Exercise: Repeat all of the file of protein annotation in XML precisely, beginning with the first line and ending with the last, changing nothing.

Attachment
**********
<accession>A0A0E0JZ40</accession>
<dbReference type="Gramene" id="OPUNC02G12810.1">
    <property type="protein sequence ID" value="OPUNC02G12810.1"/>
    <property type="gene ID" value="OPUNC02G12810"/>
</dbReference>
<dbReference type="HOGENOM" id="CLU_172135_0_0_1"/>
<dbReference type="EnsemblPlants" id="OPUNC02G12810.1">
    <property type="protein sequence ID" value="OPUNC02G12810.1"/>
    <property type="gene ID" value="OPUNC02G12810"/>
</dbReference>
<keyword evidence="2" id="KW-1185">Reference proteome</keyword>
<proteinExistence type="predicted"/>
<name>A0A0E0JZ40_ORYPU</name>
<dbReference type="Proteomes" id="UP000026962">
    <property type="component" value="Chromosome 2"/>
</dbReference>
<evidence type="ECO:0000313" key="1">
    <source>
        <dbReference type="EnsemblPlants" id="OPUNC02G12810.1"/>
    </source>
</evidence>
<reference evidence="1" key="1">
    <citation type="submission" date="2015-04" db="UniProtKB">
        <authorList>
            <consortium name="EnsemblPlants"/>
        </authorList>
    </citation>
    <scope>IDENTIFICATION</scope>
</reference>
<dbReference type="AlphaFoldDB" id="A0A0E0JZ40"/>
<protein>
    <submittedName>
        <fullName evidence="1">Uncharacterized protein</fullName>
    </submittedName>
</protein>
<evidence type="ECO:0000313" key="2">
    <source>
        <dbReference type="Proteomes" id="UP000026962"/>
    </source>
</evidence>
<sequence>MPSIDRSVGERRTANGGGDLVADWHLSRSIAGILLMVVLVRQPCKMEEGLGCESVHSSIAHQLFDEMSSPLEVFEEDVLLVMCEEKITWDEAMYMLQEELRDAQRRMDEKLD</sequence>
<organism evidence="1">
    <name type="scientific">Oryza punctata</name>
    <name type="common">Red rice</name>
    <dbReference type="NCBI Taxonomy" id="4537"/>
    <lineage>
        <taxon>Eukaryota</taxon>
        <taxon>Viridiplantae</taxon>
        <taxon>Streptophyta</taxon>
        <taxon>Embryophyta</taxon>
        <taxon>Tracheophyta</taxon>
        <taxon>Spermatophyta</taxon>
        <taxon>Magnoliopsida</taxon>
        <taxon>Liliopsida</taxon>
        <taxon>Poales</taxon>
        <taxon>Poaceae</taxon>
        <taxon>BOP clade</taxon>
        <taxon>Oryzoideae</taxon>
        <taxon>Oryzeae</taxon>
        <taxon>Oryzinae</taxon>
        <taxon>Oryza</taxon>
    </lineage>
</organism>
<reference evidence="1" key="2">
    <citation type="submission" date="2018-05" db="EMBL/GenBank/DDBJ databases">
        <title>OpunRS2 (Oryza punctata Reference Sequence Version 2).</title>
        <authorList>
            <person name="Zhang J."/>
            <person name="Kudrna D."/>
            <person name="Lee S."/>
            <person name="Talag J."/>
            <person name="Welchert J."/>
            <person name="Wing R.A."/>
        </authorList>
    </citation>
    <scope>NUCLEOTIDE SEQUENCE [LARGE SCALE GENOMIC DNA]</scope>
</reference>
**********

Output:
<accession>A0A0E0JZ40</accession>
<dbReference type="Gramene" id="OPUNC02G12810.1">
    <property type="protein sequence ID" value="OPUNC02G12810.1"/>
    <property type="gene ID" value="OPUNC02G12810"/>
</dbReference>
<dbReference type="HOGENOM" id="CLU_172135_0_0_1"/>
<dbReference type="EnsemblPlants" id="OPUNC02G12810.1">
    <property type="protein sequence ID" value="OPUNC02G12810.1"/>
    <property type="gene ID" value="OPUNC02G12810"/>
</dbReference>
<keyword evidence="2" id="KW-1185">Reference proteome</keyword>
<proteinExistence type="predicted"/>
<name>A0A0E0JZ40_ORYPU</name>
<dbReference type="Proteomes" id="UP000026962">
    <property type="component" value="Chromosome 2"/>
</dbReference>
<evidence type="ECO:0000313" key="1">
    <source>
        <dbReference type="EnsemblPlants" id="OPUNC02G12810.1"/>
    </source>
</evidence>
<reference evidence="1" key="1">
    <citation type="submission" date="2015-04" db="UniProtKB">
        <authorList>
            <consortium name="EnsemblPlants"/>
        </authorList>
    </citation>
    <scope>IDENTIFICATION</scope>
</reference>
<dbReference type="AlphaFoldDB" id="A0A0E0JZ40"/>
<protein>
    <submittedName>
        <fullName evidence="1">Uncharacterized protein</fullName>
    </submittedName>
</protein>
<evidence type="ECO:0000313" key="2">
    <source>
        <dbReference type="Proteomes" id="UP000026962"/>
    </source>
</evidence>
<sequence>MPSIDRSVGERRTANGGGDLVADWHLSRSIAGILLMVVLVRQPCKMEEGLGCESVHSSIAHQLFDEMSSPLEVFEEDVLLVMCEEKITWDEAMYMLQEELRDAQRRMDEKLD</sequence>
<organism evidence="1">
    <name type="scientific">Oryza punctata</name>
    <name type="common">Red rice</name>
    <dbReference type="NCBI Taxonomy" id="4537"/>
    <lineage>
        <taxon>Eukaryota</taxon>
        <taxon>Viridiplantae</taxon>
        <taxon>Streptophyta</taxon>
        <taxon>Embryophyta</taxon>
        <taxon>Tracheophyta</taxon>
        <taxon>Spermatophyta</taxon>
        <taxon>Magnoliopsida</taxon>
        <taxon>Liliopsida</taxon>
        <taxon>Poales</taxon>
        <taxon>Poaceae</taxon>
        <taxon>BOP clade</taxon>
        <taxon>Oryzoideae</taxon>
        <taxon>Oryzeae</taxon>
        <taxon>Oryzinae</taxon>
        <taxon>Oryza</taxon>
    </lineage>
</organism>
<reference evidence="1" key="2">
    <citation type="submission" date="2018-05" db="EMBL/GenBank/DDBJ databases">
        <title>OpunRS2 (Oryza punctata Reference Sequence Version 2).</title>
        <authorList>
            <person name="Zhang J."/>
            <person name="Kudrna D."/>
            <person name="Lee S."/>
            <person name="Talag J."/>
            <person name="Welchert J."/>
            <person name="Wing R.A."/>
        </authorList>
    </citation>
    <scope>NUCLEOTIDE SEQUENCE [LARGE SCALE GENOMIC DNA]</scope>
</reference>